The Supreme Court has already ruled that creationism, which relies on the biblical account of the creation of life, cannot be taught as science in a public school.
Judge Jones's decision is legally binding only for school districts in the middle district of Pennsylvania. It is unlikely to be appealed because the school board members who supported intelligent design were unseated in elections in November and replaced with a slate that opposes the intelligent design policy and said it would abide by the judge's decision.
Lawyers for the plaintiffs said at a news conference in Harrisburg that the judge's decision should serve as a deterrent to other school boards and teachers considering teaching intelligent design.
"It's a carefully reasoned, highly detailed opinion," said Richard Katskee, assistant legal director of Americans United for Separation of Church and State, "that goes through all of the issues that would be raised in any other school district."
Richard Thompson, the lead defense lawyer for the school board, derided the judge for issuing a sweeping judgment in a case that Mr. Thompson said merely involved a "one-minute statement" being read to students. He acknowledged that his side, too, had asked the judge to rule on the scientific merits of intelligent design, but only because it had to respond to the plaintiffs' arguments.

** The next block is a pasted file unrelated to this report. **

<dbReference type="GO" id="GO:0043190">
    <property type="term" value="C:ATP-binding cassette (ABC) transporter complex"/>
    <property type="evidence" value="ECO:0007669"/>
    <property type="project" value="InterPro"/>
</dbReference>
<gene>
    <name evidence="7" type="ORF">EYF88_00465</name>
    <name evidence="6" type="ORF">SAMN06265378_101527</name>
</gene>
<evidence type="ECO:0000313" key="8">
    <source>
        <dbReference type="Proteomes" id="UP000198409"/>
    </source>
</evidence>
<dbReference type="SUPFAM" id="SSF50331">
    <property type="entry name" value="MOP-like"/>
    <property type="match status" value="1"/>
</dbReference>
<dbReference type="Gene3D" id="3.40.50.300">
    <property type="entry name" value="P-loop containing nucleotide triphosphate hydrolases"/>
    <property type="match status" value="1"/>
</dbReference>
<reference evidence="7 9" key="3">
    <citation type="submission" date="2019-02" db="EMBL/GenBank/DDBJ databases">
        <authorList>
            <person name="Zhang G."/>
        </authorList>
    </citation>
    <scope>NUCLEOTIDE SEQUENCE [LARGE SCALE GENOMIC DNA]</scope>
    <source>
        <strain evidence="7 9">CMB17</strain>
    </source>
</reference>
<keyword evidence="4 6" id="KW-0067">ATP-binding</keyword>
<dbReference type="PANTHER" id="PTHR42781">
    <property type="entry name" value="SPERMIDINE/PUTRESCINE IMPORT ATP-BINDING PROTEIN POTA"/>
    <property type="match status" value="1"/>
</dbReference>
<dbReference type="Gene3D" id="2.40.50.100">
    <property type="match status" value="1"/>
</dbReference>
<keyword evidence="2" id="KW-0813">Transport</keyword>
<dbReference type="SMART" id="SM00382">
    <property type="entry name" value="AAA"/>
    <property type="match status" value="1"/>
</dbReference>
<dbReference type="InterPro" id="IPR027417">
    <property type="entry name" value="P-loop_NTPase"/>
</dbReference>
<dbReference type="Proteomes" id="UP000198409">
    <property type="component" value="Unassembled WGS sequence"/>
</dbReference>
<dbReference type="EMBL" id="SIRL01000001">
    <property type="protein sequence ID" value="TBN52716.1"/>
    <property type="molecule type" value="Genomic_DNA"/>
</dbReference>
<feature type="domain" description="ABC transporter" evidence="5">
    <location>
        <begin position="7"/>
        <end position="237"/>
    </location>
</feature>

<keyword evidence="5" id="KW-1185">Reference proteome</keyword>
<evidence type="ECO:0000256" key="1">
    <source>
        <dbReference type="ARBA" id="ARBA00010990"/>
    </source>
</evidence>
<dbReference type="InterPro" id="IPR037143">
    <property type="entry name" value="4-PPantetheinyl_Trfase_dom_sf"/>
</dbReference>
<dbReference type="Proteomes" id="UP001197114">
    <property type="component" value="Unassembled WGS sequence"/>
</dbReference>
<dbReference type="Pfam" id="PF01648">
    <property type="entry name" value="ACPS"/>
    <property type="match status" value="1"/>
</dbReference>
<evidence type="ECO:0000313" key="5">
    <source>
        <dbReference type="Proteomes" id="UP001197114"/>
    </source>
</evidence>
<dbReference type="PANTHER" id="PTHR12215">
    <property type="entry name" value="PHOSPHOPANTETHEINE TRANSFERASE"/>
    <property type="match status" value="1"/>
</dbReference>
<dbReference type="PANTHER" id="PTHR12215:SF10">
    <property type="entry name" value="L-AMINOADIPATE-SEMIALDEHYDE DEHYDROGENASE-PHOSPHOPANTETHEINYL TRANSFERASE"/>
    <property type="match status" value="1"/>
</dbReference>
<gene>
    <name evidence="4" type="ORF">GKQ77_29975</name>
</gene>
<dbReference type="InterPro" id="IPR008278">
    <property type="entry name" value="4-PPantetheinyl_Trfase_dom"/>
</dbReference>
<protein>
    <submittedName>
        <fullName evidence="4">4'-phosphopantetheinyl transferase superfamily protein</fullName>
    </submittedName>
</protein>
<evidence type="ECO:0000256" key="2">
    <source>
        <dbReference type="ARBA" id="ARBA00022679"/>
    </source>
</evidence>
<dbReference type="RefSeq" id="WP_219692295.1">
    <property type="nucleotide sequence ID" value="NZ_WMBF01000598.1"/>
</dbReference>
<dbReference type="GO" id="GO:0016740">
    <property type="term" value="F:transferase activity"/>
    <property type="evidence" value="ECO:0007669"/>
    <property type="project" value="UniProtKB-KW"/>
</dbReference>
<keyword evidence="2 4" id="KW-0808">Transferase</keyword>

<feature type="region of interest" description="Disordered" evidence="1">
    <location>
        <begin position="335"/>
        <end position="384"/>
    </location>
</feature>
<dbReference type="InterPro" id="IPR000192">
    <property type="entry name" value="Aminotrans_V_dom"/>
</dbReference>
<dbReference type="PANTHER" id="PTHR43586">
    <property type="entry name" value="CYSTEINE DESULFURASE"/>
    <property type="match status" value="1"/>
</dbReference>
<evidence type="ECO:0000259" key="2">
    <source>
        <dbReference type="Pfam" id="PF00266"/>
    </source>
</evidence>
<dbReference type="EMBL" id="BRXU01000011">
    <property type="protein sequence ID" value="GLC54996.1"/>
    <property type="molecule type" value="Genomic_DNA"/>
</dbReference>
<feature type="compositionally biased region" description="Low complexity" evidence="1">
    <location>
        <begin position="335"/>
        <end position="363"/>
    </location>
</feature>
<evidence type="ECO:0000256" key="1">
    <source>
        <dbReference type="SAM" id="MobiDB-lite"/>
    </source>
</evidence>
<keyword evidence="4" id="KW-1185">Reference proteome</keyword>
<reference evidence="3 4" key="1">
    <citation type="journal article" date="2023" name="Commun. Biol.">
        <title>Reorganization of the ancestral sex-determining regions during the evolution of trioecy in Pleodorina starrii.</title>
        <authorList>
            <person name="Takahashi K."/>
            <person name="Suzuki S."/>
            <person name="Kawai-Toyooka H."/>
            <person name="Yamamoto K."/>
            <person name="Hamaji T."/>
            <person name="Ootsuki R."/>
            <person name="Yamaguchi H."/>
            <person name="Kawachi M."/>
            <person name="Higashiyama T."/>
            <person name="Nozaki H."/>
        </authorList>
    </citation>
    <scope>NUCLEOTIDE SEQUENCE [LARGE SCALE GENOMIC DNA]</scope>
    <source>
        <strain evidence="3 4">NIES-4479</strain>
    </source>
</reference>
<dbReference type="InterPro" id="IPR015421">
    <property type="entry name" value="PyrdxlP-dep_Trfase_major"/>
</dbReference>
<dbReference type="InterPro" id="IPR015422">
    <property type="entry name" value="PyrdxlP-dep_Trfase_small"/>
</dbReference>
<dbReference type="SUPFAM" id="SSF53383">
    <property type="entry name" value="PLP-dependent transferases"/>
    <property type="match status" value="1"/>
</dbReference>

"A thousand opinions by a court that a particular scientific theory is invalid will not make that scientific theory invalid," said Mr. Thompson, the president and chief counsel of the Thomas More Law Center, a public interest firm in Ann Arbor, Mich., that says it promotes Christian values. "It is going to be up to the scientists who are going to continue to do research in their labs that will ultimately determine that."
The scientists who have put intelligent design forward as a valid avenue of scientific research said they were disappointed by Judge Jones's ruling but that they thought its long-term effects would be limited.
"That was a real drag," said Michael J. Behe, a professor of biochemistry at Lehigh University who was the star witness for the intelligent design side. "I think he really went way over what he as a judge is entitled to say."
Dr. Behe added: "He talks about the ground rules of science. What has a judge to do with the ground rules of science? I think he just chose sides and echoed the arguments and just made assertions about our arguments."